Verizon Prepared for the iPhone; Network Capable of Handling Extra Traffic

Verizon attacks AT&T 3G once again in ads

In an interview with BusinessWeek, Verizon Wireless' Chief Technology Officer, Anthony Melone said that his company is prepared for the iPhone.

Melone said: "We have put things in place already. We are prepared to support that traffic."

Does that mean iPhone will be coming to Verizon soon? We have heard conflicting reports.

Shaw Wu, an analyst with Kaufman Bros. sees Verizon's aspirations to be incompatible with Apple's very own business aspirations that  could eventually be the reason why the two companies will not come together to sell the iPhone in the near future.

Thomas Weisel analyst, Doug Reid predicts that given the recent spate of promotional attacks unleashed by Verizon against the iPhone as well as its growing proximity to Google, Apple's next carrier partner might not be Verizon after all. Doug claims that the AT&T exclusivity could be ended with a partnership with Deutsche Telekom's T-Mobile instead. 

But there are some analysts who believe that there are high chances that the iPhone will come to Verizon. Not only has the carrier expressed its interest in partnering Apple, but also there have been reports about Apple building a UMTS/CDMA hybrid iPhonewhich is due to be launched next year. Besides, it is already known that Verizon is building a next gen LTE network due to be deployed by late next year or 2011. Also, being the largest wireless carrier with 71 million subscribers, it makes business sense for Apple to expand their market by partnering with Verizon.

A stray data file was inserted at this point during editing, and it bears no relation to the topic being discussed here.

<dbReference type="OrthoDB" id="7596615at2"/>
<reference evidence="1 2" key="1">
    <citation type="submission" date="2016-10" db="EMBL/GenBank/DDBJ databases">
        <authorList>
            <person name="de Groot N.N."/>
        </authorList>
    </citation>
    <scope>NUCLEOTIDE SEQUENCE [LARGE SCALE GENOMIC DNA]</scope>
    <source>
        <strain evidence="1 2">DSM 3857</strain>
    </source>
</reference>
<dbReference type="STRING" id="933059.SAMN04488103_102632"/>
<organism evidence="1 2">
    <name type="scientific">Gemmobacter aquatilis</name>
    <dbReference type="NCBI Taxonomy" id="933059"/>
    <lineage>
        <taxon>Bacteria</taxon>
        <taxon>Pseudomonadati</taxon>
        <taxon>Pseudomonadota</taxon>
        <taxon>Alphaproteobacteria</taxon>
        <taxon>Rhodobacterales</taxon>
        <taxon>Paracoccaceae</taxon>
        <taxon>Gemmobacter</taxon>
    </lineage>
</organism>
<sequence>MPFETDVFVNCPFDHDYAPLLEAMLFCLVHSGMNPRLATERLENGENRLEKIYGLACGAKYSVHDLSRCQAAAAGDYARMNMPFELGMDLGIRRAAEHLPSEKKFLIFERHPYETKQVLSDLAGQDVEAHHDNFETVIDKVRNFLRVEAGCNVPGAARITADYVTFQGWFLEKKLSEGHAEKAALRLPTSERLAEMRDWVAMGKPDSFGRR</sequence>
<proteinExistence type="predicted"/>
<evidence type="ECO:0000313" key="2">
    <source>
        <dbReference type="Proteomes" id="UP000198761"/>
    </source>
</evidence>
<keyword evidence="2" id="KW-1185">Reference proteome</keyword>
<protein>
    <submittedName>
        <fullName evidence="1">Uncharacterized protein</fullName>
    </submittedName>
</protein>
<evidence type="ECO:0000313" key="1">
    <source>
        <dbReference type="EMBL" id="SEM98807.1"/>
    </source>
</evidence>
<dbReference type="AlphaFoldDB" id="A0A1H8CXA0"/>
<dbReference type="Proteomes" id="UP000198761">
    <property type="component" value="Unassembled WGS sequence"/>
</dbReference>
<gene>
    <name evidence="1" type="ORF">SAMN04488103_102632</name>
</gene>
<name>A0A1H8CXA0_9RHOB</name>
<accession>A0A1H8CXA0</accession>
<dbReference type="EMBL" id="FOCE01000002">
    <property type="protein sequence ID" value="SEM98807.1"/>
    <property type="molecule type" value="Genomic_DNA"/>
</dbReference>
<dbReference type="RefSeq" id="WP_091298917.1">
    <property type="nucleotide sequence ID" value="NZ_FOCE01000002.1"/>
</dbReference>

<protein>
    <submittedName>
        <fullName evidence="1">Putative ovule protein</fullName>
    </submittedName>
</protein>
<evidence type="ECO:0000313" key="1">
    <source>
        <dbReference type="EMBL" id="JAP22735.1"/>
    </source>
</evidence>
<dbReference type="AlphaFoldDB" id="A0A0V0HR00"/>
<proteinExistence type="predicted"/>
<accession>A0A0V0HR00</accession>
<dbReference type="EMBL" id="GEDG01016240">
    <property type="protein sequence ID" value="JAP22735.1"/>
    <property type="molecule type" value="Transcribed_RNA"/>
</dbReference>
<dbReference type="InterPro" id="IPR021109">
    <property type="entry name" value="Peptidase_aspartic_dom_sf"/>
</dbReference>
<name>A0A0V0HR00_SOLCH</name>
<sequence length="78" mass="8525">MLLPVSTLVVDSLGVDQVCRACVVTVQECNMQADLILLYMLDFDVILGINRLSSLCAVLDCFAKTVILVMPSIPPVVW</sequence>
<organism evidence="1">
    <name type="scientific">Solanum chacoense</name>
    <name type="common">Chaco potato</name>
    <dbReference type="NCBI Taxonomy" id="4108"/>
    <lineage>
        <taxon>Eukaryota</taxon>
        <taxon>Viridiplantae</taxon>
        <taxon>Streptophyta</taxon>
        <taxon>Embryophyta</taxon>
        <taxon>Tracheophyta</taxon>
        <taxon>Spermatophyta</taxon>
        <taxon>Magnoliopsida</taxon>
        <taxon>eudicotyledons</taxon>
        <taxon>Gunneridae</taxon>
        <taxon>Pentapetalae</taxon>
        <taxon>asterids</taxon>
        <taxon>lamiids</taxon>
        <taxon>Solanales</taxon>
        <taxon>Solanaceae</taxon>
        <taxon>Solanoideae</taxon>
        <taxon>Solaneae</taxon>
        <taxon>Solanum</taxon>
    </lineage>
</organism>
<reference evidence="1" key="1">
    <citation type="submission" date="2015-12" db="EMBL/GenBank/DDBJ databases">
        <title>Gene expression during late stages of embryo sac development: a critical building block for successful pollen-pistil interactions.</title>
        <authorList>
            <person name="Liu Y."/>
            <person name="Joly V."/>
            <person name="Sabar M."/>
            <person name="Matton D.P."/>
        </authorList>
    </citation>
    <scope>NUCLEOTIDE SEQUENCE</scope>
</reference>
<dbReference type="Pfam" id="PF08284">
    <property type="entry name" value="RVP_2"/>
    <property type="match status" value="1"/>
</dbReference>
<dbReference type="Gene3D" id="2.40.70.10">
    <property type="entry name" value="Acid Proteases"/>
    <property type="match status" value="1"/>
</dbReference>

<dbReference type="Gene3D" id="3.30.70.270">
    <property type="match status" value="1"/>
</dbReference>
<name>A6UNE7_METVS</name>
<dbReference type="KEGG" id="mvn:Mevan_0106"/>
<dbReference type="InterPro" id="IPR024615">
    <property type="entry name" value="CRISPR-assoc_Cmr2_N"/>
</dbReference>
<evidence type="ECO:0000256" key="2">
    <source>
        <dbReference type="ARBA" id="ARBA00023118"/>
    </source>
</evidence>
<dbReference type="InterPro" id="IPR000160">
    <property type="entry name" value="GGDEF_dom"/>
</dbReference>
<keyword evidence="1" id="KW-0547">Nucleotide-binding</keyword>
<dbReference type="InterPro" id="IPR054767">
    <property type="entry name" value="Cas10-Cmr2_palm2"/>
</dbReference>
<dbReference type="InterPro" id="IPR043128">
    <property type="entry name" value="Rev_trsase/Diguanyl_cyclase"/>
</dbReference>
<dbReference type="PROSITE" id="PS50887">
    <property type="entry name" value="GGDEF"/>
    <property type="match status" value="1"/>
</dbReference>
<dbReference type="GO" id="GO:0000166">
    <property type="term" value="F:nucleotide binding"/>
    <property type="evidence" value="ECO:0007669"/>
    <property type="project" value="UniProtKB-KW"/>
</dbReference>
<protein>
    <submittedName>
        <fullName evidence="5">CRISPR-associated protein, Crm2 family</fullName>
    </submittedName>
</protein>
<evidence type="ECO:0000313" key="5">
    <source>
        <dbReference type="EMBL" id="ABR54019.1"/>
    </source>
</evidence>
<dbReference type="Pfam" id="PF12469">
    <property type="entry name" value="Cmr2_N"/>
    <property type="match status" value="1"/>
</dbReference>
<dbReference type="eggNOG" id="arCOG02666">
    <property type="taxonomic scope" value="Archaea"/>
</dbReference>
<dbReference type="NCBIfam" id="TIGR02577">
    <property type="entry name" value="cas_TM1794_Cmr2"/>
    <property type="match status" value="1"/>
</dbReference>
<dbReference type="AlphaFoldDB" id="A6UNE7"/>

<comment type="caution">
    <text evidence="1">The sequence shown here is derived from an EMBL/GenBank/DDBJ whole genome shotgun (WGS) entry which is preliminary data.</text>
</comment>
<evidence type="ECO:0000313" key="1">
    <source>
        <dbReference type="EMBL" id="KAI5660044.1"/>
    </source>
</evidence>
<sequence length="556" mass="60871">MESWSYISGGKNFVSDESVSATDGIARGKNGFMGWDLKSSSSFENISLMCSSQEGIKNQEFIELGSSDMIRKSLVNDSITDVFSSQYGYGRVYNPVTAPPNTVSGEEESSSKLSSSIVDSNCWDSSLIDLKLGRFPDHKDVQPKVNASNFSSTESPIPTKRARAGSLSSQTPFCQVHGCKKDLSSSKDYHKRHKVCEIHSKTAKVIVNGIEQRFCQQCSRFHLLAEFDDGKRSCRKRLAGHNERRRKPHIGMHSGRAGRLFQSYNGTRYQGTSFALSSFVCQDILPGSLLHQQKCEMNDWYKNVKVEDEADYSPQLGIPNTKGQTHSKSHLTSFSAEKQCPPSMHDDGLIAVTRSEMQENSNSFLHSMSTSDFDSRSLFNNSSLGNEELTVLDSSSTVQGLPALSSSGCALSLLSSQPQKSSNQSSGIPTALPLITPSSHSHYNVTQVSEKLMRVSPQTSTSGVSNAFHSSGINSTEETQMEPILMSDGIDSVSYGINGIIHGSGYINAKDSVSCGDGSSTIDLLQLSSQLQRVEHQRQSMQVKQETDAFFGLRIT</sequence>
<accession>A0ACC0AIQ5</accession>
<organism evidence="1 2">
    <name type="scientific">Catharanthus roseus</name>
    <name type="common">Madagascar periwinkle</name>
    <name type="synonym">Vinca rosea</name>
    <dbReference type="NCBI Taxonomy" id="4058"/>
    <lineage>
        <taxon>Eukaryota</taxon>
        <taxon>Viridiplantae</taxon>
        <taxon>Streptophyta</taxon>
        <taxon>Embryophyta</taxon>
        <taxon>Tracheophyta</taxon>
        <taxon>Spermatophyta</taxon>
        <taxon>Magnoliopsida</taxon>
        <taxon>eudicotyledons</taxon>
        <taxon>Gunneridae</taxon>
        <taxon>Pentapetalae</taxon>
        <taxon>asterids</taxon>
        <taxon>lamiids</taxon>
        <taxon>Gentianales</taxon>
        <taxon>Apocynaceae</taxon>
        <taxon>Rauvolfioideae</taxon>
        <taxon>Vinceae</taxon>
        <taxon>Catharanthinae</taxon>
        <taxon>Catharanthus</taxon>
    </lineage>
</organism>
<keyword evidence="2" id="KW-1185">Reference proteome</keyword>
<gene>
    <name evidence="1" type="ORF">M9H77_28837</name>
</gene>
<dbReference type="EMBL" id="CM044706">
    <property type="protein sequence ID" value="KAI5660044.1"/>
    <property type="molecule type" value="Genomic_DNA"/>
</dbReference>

Melone supports his claims with some numbers. Verizon has invested $19 billion in upgrading its wireless network over the last three years or about $6.3 billion a year. He says: "It comes down to backing that process with money. We've been more consistent than any carrier in the last 10 years investing year over year."

He also believes that Verizon will not have problems that AT&T has faced due to surge in traffic, which has increased 4000% in just over the past one year or so.

He says: "We will handle it if we ever get it". It is the last thing Ralph de la Vega, CEO of AT&T Mobility probably wanted to hear, especially since he recently conceded that the Bay area along with New York were still areas where their network was performing at levels below AT&T's standards

What do you think?

[via BusinessWeek]

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